I will never willingly not have an SSD as a primary drive again. Even a "degraded SSD" (say, 80% optimal) is still much faster than an a conventional HDD -- but remember, that just like a traditional HDD, a SSD will eventually get old (and "slow" in relation to current technology) and fail -- use it while you have it and keep external backups. Also, not all SSD's are equal. Again, my recommendation is an SF-1200 (or higher) based device -- it is just a "consistently good" prosumer controller for a competitive price (throughput isn't everything, consider average/max latencies, etc).

Now, get to a techie site, read a few articles, and put in an online order for a shiny new toy :-)

*If it really is a myth depends upon the actual SSD controller/firmware, operating system configuration/support, external maintenance tools, etc., of course. Windows 7 comes with TRIM support and the SandForce (e.g. SF-1200/1500/2xxx) controllers are TRIM-aware; they are also fairly aggressive at internal collection and page-cycling. With good controllers and TRIM support the statement "SSD are degraded with writes" really does become a myth.


My laptop is getting stuck when I open a lot of programs [...]

You need more RAM.

Buying an SSD to make your page file faster is simply ignoring that fact. It's a waste of an SSD, and doesn't even give you the same boost as RAM.

Also: Please do not say "virtual memory" when you mean "page file" or "swap file". :(

  • Regardless of being able to benefit from more RAM, it is not a waste of an SSD :-)
    – pst
    May 31 '11 at 2:08
  • 1
    @pst: IMHO it is -- you buy an SSD to speed up file access, not to substitute for lack of RAM. Buying it for that purpose is just a waste.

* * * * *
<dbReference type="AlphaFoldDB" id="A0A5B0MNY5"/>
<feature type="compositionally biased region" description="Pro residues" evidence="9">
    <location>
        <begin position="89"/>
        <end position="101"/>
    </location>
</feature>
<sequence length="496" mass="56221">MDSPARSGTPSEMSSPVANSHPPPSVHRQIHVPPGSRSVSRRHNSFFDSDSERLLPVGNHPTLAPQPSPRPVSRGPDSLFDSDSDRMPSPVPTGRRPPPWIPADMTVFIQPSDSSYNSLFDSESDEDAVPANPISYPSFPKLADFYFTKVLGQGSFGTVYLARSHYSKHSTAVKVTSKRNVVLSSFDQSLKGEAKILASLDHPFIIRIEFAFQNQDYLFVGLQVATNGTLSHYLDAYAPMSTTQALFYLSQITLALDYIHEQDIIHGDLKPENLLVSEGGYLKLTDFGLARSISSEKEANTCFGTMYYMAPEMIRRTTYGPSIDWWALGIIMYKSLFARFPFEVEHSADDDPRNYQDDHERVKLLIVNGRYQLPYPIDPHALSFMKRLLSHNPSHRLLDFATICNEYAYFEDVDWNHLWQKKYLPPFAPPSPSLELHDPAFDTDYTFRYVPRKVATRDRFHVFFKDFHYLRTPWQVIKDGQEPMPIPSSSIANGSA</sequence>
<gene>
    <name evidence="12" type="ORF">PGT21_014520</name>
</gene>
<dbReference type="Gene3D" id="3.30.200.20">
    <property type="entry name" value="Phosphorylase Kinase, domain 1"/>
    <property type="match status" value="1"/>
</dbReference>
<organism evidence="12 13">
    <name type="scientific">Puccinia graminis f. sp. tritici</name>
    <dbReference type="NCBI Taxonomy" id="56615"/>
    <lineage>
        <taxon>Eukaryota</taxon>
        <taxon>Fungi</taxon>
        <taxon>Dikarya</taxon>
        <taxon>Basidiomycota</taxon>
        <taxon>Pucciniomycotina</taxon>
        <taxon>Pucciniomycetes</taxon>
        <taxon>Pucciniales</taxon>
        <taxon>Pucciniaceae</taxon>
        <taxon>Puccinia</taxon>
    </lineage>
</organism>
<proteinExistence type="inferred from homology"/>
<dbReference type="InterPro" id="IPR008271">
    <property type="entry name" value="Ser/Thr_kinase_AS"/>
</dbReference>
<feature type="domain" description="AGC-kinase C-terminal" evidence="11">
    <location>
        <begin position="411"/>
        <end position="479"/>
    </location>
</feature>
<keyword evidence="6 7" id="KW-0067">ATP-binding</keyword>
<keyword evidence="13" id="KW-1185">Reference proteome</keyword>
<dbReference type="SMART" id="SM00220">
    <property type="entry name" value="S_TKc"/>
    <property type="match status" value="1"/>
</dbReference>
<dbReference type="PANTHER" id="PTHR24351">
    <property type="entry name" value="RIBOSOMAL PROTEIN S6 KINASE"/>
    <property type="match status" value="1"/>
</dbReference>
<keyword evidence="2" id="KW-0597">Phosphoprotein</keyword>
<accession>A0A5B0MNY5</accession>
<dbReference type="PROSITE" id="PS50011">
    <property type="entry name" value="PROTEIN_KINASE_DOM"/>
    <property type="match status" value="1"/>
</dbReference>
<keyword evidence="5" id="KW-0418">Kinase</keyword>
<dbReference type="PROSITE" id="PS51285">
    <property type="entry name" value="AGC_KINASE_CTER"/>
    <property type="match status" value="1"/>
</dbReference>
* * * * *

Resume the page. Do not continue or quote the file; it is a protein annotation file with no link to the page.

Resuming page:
– user541686
    May 31 '11 at 2:11
  • @Mehrdad Yes. And as a side-effect, in my experience, it speeds of swap tremendously.
    – pst
    May 31 '11 at 2:16
  • 1
    @pst: Did you mean speed "up"? If so, then yes, but in my experience, RAM is even faster and cheaper. :P
    – user541686
    May 31 '11 at 2:31
  • 1
    Interesting discussion, actually I am using my programs at the same time, so it made think in more RAM but my laptop only supports 4GB RAM, so I need a new one or get an SSD to solve my problem, I vote up both questions but finally select the one from pst, thanks for sharing, btw i edited my post to change virtual memory for page file ;-)
    – k-dev
    Jun 1 '11 at 19:54

If the hard drive is truly your bottleneck, a SSD will definitely be of help. I have one of these:


The difference in this line of SSD drives is that they don't get slower over time. This helps me maintain my speed even though I use the drive as my primary system drive. SSD leveling also helps with the speed over time issue.

As for the speed difference, I use a Mac with VMWare Fusion running my Windows (I develop primarily in Visual Studio). My Mac boots incredibly fast. In fact, my wife has a similar Mac without a SSD (but she has a 7,200 RPM drive). My Mac can boot into the OS, boot Fusion, boot my Windows and be in Visual Studio before hers comes to the login screen.

In short, I find a SSD to be EXCELLENT for development work.

Your Answer

By clicking “Post Your Answer”, you agree to our terms of service, privacy policy and cookie policy

Not the answer you're looking for? Browse other questions tagged or ask your own question.